Wondering about getting home
This has been a challenging summer with the mudslides and flooding on Highway 24. Up until Aug. 9, those of us who live west of Colorado Springs usually felt pretty confident that we could get home every day. It was a horrible tragedy when John Collins died during the flooding of Aug. 9. The challenge has turned into a lot of frustration. On Aug. 22 when we had the heavy rain my husband was unable to get home with the 6 hour closure that produced no flooding on Highway 24. First he ended up at a bar in Manitou with a TV but couldn't stay there very long and didn't want to consume alcohol. He tried to pull up to the road block to wait and was told by the police that he couldn't stay there. There was a shelter in Manitou but once drivers left Manitou they were not allowed back in. He finally was able to find a hotel room at the price of $90. He had none of his critical medications and no clean clothes.
Every time the clouds build or it starts to rain we wonder if we will be able to get home.
I strongly suggest that when the highway is closed a temporary shelter be set up at both ends of the road closure so that commuters have a safe dry place to wait out the closure. I am sure we are not the only commuters who live paycheck to paycheck and can not afford to get a hotel room when the road closes. Many of us need to get home to family members - like children - and pets and many of us have pets who are also on medications that they must get every day.
While I understand that there will be an expense to set up shelters I must say that if the state of Colorado can pay CDOT employees to sit in their trucks along the highway 24/7 even when the weather is warm and dry they should be able to set up temporary shelters for all the commuters who need to get home every night. I forwarded this suggestion to CDOT but got no response.
Is it going to take a commuter getting into an accident after waiting out the closure at bar or getting robbed waiting in their car before a suitable solution is found?
Sharon Ferguson, Woodland Park
Not a one-time occurrence
This is an additional comment to Bill Vogrin's column of Sept. 11 referencing traffic on Templeton Gap near Horace Mann Middle School.
The police could put some focus on the area of Van Buren next to Stratton Elementary School just around the corner from Templeton Gap. The speed limit is 20 mph all day long, with a light-controlled crosswalk for parents and students. Unfortunately, the parents think nothing of parking on the opposite side of Van Buren from the school and then jaywalking with their young kids in the middle of the block instead of going 50 feet to the crosswalk.
If I as a driver am penalized for not observing the school zone rules, shouldn't the parents be penalized for not observing safe practices as well? Plus they're teaching their children it's okay to break the law and cross the street wherever they want. This is not a one-time occurrence this year. It happens most days.
I went into the school office to comment and maybe ask if they could post a teacher or school administrator outside in the morning to discourage the parents from jaywalking, maybe put something in the school newsletter to parents explaining what's acceptable. The answer I got was that I needed to know who the parent was jaywalking so they could deal with it.
I guess the school is okay with passing up a great teachable moment. I'm trying to be a good neighbor to the school; I expect the same in return.
Mary Jo Piccin, Colorado Springs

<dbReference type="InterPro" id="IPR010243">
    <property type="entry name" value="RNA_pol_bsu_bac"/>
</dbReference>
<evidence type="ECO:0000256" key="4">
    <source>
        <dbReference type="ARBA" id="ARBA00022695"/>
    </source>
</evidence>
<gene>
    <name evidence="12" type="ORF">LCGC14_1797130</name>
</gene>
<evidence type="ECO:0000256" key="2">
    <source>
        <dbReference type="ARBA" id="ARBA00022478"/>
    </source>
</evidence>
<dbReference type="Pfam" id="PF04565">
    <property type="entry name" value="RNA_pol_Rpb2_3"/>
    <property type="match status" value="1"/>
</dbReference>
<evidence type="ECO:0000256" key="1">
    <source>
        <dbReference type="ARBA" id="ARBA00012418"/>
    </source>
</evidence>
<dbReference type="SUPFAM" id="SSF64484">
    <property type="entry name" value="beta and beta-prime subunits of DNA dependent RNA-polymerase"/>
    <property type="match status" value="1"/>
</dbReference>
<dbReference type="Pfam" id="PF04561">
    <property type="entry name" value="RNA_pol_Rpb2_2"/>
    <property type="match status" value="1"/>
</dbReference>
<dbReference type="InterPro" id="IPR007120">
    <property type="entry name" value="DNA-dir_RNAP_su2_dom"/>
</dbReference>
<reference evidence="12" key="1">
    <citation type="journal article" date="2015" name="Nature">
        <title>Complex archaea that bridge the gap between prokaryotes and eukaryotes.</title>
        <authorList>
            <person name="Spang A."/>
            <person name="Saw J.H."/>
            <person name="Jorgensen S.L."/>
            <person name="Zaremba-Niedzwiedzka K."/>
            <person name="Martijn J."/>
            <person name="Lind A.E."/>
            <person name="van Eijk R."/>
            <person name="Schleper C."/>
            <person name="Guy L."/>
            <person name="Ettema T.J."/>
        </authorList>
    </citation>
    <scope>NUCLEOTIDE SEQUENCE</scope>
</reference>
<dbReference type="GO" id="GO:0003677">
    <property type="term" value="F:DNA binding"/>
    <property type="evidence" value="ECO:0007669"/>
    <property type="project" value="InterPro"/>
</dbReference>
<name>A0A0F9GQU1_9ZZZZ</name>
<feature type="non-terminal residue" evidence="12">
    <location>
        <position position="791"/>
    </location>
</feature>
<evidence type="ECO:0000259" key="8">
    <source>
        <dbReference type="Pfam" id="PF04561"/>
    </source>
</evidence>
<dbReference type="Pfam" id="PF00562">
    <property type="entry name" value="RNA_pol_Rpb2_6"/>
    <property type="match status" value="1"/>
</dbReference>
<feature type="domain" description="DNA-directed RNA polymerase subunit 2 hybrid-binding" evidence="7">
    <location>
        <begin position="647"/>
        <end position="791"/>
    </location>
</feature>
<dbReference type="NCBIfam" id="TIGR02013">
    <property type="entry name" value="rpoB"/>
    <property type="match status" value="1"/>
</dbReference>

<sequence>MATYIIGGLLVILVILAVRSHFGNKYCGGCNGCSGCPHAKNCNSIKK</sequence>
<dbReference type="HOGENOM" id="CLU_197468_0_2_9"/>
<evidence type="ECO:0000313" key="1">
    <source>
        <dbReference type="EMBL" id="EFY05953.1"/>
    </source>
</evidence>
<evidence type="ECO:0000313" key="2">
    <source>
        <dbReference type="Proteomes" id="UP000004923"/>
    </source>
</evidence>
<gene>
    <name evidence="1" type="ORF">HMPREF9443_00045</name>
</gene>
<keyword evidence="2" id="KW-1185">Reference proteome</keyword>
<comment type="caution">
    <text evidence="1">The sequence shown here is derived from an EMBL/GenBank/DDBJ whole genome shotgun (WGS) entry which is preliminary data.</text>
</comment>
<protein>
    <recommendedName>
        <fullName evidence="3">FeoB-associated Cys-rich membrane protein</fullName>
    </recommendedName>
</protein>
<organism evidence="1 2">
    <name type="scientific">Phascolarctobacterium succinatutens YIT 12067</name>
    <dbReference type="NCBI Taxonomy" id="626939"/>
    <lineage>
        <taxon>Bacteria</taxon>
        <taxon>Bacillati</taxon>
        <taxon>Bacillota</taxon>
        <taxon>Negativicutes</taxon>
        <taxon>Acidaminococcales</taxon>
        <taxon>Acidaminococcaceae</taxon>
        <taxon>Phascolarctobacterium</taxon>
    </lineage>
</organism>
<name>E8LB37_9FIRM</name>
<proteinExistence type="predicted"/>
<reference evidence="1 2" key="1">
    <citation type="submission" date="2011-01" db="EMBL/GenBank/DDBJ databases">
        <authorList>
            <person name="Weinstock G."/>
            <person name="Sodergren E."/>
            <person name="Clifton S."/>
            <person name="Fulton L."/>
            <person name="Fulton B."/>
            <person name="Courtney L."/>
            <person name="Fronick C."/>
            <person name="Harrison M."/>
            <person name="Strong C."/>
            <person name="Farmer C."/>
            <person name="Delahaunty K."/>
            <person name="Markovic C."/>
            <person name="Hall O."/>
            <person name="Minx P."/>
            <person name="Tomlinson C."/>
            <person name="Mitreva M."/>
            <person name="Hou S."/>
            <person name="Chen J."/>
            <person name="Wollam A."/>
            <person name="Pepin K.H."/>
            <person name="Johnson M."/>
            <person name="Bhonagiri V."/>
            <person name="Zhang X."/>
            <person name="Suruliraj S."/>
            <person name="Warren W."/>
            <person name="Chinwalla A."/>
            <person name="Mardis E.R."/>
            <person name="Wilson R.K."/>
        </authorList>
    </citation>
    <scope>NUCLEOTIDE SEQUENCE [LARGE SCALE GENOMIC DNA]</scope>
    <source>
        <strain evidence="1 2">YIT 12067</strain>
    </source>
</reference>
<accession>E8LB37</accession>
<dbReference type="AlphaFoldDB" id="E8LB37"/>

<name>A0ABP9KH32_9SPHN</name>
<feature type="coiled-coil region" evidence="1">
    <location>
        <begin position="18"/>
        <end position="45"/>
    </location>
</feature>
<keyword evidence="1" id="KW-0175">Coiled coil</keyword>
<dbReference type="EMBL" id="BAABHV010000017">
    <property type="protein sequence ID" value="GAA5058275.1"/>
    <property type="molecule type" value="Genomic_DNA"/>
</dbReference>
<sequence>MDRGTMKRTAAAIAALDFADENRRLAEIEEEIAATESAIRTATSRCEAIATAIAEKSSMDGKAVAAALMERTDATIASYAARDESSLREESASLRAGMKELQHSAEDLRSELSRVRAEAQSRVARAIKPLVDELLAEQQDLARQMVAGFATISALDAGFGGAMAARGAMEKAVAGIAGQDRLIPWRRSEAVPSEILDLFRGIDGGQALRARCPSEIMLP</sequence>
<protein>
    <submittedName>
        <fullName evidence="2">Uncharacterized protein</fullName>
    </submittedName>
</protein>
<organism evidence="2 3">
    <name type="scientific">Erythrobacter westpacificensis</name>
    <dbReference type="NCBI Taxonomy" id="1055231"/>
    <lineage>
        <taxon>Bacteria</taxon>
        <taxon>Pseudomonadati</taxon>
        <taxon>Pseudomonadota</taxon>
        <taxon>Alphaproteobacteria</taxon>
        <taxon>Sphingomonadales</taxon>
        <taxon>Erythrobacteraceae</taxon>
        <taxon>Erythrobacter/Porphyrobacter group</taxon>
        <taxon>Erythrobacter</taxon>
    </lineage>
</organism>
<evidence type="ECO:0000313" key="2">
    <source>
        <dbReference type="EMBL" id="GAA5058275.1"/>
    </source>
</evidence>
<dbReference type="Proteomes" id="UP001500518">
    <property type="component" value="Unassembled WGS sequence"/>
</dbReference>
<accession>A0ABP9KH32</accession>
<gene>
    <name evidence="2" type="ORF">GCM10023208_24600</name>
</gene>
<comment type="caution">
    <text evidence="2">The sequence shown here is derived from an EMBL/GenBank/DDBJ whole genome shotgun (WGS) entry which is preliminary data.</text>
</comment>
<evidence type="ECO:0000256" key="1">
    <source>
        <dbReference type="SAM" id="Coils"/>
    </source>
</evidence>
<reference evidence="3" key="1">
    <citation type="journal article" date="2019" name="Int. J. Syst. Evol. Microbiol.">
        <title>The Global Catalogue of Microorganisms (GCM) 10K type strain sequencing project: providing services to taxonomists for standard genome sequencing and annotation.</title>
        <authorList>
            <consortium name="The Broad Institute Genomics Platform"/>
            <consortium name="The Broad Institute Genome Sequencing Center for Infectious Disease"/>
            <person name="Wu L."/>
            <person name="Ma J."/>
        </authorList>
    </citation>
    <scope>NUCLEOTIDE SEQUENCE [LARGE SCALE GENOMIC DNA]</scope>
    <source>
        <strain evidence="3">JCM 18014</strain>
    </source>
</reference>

Nation of instant gratification
I am so very ashamed of Colorado. A precedent is now set, using an obscure 100 year old law which had never been used and probably never intended for such a purpose (read: loophole) to totally change the democratic process. Senators have been removed over a vote. Now across the country all legislative and executive government officials may be afraid to do anything for fear of recall. Don't like a tax vote? Start a recall petition. Don't like a vote pro-choice or pro-life? Start a recall petition. We have become the nation and generation of instant gratification. Who needs to wait for a general election?
These recalls in Colorado cost over a quarter of a million dollars which will have to be taken from somewhere in the budget. What will be cut to cover the cost? Police? Firefighters? School funding? Because it is sure that the corporate entities, out of state to boot, who poured millions into this recall, won't step in and help pay. Now additional recalls are threatened. We cannot afford this!
And what was gained? If you think you were voting for your Second Amendment rights, consider this. Corporations exist to make money and to do so they need power and influence. They push the limits of the law and the Constitution to maximize their power and profit. The NRA is a powerful corporation. I can assure you they only care about the Second Amendment for how it can maintain or increase their power. Gun manufacturers are powerful corporations. They exist to sell weapons. Peace and harmony are bad for business. Fear and hatred are good for business. And when I think of the loophole in the never used 100 year old law I am very suspicious. Who is good at finding such loopholes?
Corporations have quietly assumed control of the government and the running of this country and most of us are too blind to see. This used to be cattle country but is now overrun with sheep. As a populace we are so easily controlled and manipulated. We care about the here and now. We have no attention span but jump to the next tripe we are fed. The propaganda machine is in place. If you believe in the propaganda about a left wing media, remember that most media outlets are corporate owned and rely heavily on corporate sponsorship. Individual journalists may have liberal views but they have to be very careful whose toes they step on.
William Stoddard, Colorado Springs